Hi, I'm Sam, I love movies. My main interest is science fiction and zombie movies. Pessimistic and survival films I also enjoy a lot.
Do you remember the humorous gag of the hammer and the sickle that I loved in Dead Snow? Well, Dead Snow 2: Red Vs. Dead is basically a massive development of that same idea. Russian undead soldiers against Nazi zombies.
The first thing that Dead Snow 2 does is learn from its mistakes. Unlike its first part, this sequel, from the very beginning, is ball-to-the-walls bonkers fun. There’s no need to build the myth or to extensively introduce the characters. If you’re watching Dead Snow 2, you know there are some zombie Nazis hanging around in Denmark. What more do you need to know? That’s it.
The story centers on Martin (Vegar Hoel), the only survivor of the first movie. Even with his severed arm, he has managed to miraculously escape in his car from a final attack by Standartenführer Herzog, after hitting him with a truck coming in the opposite direction. Herzog loses his arm, that is now inside Martin’s car. Martin ends up crashing the car.
And, of course, in an implausible, idiotic and wonderful twist, the town doctors have reattached the arm (the Herzog one) to Martin. Now Martin has the arm of a legendary demonic villain. And that arm, of course, acts on its own and puts Martin in serious trouble.
From here on, Dead Snow 2 begins to show that there are no moral limits to its dark humor. Against the will of poor Martin, Herzog’s diabolical arm throws a little boy named Bobby out of a window. When Martin tries to revive him with CPR, the ultra-powerful arm destroys his ribcage. The guilty laughs condemn us to hell, but they undoubtedly make our lives happy.
For the sequel, Tommy Wirkola, already a recognized name in Hollywood (after having written and directed the surprise hit Hansel & Gretel: Witch Hunters), decided to change the language of the film for the universal English. He also recruited some American actors to further give that US comedy touch.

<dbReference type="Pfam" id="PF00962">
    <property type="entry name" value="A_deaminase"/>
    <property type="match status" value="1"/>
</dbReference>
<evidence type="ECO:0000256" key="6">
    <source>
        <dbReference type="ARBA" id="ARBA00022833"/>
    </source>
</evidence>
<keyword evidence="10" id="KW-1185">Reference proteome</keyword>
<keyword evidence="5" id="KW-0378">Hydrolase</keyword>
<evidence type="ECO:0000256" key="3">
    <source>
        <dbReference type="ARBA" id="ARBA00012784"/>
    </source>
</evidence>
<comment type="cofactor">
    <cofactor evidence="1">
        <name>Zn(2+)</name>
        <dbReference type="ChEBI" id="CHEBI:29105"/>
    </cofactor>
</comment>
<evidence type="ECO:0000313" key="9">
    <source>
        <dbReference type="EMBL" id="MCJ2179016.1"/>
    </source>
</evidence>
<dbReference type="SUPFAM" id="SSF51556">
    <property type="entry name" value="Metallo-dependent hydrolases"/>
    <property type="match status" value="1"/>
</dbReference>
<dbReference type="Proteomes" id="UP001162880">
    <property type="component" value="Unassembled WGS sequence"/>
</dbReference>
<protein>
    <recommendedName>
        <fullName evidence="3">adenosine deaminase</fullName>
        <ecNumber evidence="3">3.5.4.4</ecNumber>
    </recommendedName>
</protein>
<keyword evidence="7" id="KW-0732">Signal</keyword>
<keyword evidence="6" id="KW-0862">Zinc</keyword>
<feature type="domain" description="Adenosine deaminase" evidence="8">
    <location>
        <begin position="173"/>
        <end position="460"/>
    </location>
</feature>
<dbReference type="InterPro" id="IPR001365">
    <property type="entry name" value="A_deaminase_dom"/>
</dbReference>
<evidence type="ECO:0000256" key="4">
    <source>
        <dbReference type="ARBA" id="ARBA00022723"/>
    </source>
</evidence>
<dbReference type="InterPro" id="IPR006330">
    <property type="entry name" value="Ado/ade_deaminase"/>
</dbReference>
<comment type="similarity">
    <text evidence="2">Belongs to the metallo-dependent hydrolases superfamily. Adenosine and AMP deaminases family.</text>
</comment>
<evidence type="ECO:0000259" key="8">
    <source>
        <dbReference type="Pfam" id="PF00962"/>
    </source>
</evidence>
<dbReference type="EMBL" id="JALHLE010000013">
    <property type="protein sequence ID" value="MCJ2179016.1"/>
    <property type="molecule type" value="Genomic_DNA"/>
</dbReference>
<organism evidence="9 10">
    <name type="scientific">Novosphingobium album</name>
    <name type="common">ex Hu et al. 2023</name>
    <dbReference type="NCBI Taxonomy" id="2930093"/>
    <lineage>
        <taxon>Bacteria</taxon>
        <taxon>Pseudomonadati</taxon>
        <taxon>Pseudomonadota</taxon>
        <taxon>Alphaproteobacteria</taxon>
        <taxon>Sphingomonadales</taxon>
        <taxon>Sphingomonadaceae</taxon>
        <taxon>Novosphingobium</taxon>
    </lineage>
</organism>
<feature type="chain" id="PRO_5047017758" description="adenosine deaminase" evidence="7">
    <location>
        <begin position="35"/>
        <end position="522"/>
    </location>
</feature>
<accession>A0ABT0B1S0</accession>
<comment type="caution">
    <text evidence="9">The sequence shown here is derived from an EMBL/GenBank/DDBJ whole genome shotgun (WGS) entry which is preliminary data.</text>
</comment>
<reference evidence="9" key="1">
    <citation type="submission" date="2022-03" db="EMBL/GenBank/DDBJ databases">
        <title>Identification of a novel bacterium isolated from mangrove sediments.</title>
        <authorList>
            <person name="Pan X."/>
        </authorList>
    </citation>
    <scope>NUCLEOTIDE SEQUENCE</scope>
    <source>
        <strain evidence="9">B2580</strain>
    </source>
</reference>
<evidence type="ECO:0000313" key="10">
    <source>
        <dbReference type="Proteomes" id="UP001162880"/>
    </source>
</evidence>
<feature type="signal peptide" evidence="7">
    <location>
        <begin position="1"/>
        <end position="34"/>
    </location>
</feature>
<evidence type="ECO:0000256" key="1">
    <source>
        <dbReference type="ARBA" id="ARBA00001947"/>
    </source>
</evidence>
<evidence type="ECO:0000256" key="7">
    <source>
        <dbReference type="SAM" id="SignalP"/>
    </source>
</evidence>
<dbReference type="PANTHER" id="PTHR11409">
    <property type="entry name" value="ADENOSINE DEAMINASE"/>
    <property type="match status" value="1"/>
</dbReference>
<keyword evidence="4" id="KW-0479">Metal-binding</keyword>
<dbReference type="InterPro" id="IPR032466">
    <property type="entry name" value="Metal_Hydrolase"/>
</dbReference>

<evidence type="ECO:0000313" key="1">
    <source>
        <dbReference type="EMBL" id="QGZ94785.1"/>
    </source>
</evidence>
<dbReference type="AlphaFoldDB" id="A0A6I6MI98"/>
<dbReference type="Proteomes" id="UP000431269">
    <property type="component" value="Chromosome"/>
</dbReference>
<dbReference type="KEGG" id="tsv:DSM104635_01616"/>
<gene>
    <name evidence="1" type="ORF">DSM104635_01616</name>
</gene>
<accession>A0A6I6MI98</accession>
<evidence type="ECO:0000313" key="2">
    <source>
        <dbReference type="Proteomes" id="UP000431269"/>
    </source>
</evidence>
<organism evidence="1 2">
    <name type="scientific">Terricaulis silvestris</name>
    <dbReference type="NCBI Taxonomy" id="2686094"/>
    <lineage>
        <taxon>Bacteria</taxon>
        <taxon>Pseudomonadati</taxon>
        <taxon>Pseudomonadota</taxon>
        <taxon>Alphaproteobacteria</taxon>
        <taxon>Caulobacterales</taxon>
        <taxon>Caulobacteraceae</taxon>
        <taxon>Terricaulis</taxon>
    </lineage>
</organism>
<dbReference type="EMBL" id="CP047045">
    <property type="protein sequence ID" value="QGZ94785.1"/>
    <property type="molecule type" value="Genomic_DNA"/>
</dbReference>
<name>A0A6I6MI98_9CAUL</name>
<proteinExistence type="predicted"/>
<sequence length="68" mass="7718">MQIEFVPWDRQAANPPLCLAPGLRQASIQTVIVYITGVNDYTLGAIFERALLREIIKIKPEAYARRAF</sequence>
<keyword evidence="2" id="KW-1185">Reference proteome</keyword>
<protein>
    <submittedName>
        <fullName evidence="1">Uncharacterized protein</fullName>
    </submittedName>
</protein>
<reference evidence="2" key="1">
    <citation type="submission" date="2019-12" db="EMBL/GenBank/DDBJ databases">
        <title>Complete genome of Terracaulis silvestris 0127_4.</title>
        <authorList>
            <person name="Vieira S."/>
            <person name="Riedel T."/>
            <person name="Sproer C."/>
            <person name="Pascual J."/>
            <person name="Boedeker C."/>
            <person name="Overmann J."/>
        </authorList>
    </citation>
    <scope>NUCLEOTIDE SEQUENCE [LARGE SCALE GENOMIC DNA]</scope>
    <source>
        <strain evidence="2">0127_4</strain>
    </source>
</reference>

And that mix between Hollywood idiocy and the cruel and dark humor of the Norwegian is almost perfect.
The Americans arrive in the form of the (much older) friends of Bobby, the murdered kid. A trio of geeks self-proclaimed as The Zombie Squad who have a website of conspiracies about zombie outbreaks. After talking to Martin, Daniel (Martin Starr, of Freaks & Geeks and Silicon Valley fame), Monica (Jocelyn DeBoer) and Ingrid Haas (Blake) decide to go to Norway to investigate further. Yes, the plot doesn’t make much sense, but it works perfectly in this context.
The Nazi zombies have abandoned the icy mountains and are slowly slaughtering the population of the small towns they encounter. Our “heroes” conclude that the Nazis, already revived by the insolence of the theft of their loot in the first film, have decided to complete the last mission entrusted by Hitler before they died: Exterminate the entire population of the town of Talvik. For this, they raided a World War II museum, stole a tank and filled its fuel container by siphoning oil using human intestines. Awesome.
Martin has also discovered that his evil arm (which he can now control) is capable of reviving the dead, who will end up at his command.
And that’s when the idea that gives the film its name comes from. Daniel proposes to revive dozens of Russian POWs executed by Herzog during the war to even the odds.
As you can see, the scheme of Dead Snow 2 seems to say to itself, “did you accept my plot in Dead Snow, huh? Perfect, now things are really gonna get crazy”.
And it works. It has been years since a horror comedy made me laugh out this loud. The movie cares little about ethical values and political correctness. And it makes sense. After all, Nazi zombies are the enemy. There can be no limits in their acts of brutality.
And this is how the cruelty of some Nazi Zombies (remember, they are Nazis first, then Zombies) is masterfully transformed into our entertainment: Cruelty with the disabled, innocents being butchered without compassion and even tanks exploding babies. Dead Snow 2 is so well fixed in its absurd comedy of horror that the laughter comes out without a shred of guilt.
At times, the film revels in his full freedom and even allows itself to be cocky. At some point, Daniel tells Martin that “you’ve created a whole new genre here, man”, which is also a comment about the popularity of the saga (and the new sub-genre of nazi-zombies) claimed by Wirkola.
Dead Snow 2 is the dream sequel. The greatest sentimental inspiration, Raimi’s Evil Dead, is evident. The film works perfectly like the Evil Dead 2 of this saga; more frenetic, more bloody, more over-the-top, more entertaining. And a far better movie than the first one.
Title: Dead Snow 2: Red vs. Dead
Release Year: 2014
Director(s): Tommy Wirkola
Actors: Vegar Hoel, Ørjan Gamst, Martin Starr, a.o.
© 2019 Sam Shepards